We see China’s economy as on stronger footing than typically depicted, in both absolute and re...
A Step Ahead of the Competition
09/18/2012 10:30 am EST
This Chinese footwear giant is growing sales and market share even in a slowing economy. Imagine what will happen when things heat up again, notes Yiannis Mostrous of Investing Daily.
Belle International Holdings (HK: 1880) controls 46% of the ladies footwear market in China, a steadily growing sector.
The company’s core brands continue to gain market share, even in smaller cities where the company has been expanding. The company also has been focusing on its so-called secondary brands that sell at lower price points, an area of future growth for the company.
Belle saw first-half 2012 earnings increase by 11.7% to $347 million, while sales grew by 15.4% year-over-year to $2.5 billion. Footwear sales were up 17%, with same-store sales growth rising around 7%.
Gross profit margins declined slightly but are still solid at 67.6%, while earnings margins were unchanged at 25%. Management expects a weak third quarter but a strong end-of-year quarter, with guidance for “mid-to-high single digit” same-store numbers for the second half of 2012.
Management has long said that the sector-wide price war is likely to lead to margin pressure on the company. Nevertheless, based on its strong brand franchise, management believes the magnitude of margin erosion will be lower than sector average. That said, the company will stick with its plans for an annual 10% growth rate in new store openings.
The sportswear division saw sales up 12% in the first half, with gross profit margins up by 37%. Earnings increased a relatively meager 5.2%, but the flagging sportswear niche appears close to reaching a bottom.
The sportswear division has been the company’s weakest link, but management has been gradually turning it around. The company’s main brands, Nike and Adidas, are better positioned in China than local sportswear brands.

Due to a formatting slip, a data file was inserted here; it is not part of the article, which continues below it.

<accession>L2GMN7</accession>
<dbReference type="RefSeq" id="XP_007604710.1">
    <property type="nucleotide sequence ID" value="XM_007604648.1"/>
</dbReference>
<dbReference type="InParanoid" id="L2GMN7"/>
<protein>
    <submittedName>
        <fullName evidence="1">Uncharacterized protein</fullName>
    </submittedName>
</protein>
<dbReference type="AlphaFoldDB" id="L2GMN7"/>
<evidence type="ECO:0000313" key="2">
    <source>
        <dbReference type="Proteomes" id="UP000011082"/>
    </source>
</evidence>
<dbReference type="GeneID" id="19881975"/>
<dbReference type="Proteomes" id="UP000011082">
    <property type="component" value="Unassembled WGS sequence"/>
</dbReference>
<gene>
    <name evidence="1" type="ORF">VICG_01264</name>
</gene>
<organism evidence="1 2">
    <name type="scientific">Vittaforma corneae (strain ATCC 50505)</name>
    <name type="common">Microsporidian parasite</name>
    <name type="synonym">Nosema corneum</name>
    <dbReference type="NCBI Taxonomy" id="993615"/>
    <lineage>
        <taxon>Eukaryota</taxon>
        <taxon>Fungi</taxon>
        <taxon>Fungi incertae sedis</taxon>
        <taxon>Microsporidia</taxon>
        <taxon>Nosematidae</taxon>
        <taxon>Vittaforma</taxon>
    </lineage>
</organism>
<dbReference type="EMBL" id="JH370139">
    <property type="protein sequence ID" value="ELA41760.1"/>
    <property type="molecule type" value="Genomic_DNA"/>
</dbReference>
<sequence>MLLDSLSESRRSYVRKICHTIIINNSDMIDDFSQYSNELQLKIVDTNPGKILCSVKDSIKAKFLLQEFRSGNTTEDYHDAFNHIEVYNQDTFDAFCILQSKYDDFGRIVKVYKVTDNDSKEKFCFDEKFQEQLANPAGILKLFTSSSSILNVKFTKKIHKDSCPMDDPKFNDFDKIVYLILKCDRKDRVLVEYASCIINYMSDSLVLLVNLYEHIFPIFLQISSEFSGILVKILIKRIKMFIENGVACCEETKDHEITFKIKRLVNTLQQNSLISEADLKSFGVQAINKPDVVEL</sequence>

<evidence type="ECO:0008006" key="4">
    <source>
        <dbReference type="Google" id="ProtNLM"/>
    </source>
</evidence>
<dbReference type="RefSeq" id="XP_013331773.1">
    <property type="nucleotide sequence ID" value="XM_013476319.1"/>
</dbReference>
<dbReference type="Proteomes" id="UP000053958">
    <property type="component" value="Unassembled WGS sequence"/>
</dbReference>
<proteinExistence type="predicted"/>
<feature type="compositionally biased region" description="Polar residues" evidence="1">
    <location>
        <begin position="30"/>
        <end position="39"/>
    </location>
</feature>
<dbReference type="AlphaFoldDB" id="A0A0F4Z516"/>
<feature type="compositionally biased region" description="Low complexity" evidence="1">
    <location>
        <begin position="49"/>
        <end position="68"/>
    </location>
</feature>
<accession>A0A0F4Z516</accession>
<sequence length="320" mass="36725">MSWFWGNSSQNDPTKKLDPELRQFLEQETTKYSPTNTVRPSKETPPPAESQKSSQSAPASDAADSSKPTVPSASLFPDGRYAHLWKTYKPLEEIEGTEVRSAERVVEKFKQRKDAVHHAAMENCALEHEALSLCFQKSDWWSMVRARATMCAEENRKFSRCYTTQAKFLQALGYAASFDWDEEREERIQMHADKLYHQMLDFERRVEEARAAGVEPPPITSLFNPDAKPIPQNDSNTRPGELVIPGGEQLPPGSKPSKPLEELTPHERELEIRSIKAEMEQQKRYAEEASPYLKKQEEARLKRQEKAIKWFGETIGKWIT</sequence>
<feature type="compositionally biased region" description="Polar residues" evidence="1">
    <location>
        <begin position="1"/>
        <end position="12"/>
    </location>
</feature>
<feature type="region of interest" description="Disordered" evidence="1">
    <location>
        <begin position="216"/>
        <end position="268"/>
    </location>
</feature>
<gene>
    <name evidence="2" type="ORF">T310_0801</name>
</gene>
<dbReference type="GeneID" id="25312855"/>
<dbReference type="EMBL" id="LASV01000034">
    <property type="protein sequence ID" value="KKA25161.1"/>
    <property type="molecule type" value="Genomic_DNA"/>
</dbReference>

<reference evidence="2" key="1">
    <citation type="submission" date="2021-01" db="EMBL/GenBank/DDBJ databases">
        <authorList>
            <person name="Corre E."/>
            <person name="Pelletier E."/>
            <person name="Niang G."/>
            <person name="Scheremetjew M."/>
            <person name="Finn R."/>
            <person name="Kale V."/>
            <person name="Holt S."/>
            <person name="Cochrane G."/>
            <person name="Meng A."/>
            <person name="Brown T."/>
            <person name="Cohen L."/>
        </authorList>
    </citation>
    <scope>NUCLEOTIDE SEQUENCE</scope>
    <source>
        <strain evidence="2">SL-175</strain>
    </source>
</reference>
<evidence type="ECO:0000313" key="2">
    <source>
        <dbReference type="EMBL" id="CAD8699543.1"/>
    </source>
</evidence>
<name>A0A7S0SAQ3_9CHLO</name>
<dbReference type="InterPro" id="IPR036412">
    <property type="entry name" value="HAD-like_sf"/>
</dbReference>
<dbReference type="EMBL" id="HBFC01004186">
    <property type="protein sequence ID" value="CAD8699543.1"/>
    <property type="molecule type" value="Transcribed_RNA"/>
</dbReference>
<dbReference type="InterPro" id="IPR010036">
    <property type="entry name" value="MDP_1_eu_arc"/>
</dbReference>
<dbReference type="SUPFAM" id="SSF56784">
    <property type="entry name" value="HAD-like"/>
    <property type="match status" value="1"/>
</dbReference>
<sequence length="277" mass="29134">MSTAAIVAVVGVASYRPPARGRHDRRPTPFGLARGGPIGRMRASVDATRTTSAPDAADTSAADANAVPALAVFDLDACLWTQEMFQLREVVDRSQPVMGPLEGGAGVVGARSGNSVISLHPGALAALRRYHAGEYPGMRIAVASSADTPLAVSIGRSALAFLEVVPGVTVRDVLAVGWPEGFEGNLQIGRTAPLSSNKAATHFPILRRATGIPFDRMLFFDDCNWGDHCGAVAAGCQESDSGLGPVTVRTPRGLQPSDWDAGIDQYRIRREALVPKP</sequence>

The sportswear market in China is fiercely competitive, but Belle’s premium brands should prove the winners over the long term. The sportswear division is still a relatively small part of the company, contributing a little over 30% of revenue and around 12% of profits, which provides plenty of room for growth.
Remember that Belle’s long-term growth is largely predicated on the higher wages of China’s rising middle class. This increased spending power should help the country’s mid- to high-end women’s footwear market continue growing by 10% to 13% over the next three years.
China is the world’s biggest footwear market, with estimated sales of more than 2.4 billion pairs, representing 13% of global footwear sales. Ladies’ footwear represents 60% of the market, men’s footwear accounts for 30% and children’s footwear makes up the remaining 10%.
Belle has been pushing for more exposure in department stores, which still represent a growing retail outlet in China. Department store operators covet Belle’s well-regarded portfolio of brands, making it easier for the company to secure favorable shelf space.
The company also has been expanding into men’s and children’s footwear. Belle is in a good position operationally to expand its product lines. The company boasts one of the industry’s most efficient supply chains, which allows for a shorter production and delivery cycle and substantially lower inventory costs.
With $620 million in cash and strong cash flows, Belle is in the enviable position of being able to easily cover its yearly capital expenditures of around $150 million, as well as afford new acquisition opportunities. Belle International Holdings remains a buy up to HKD15.
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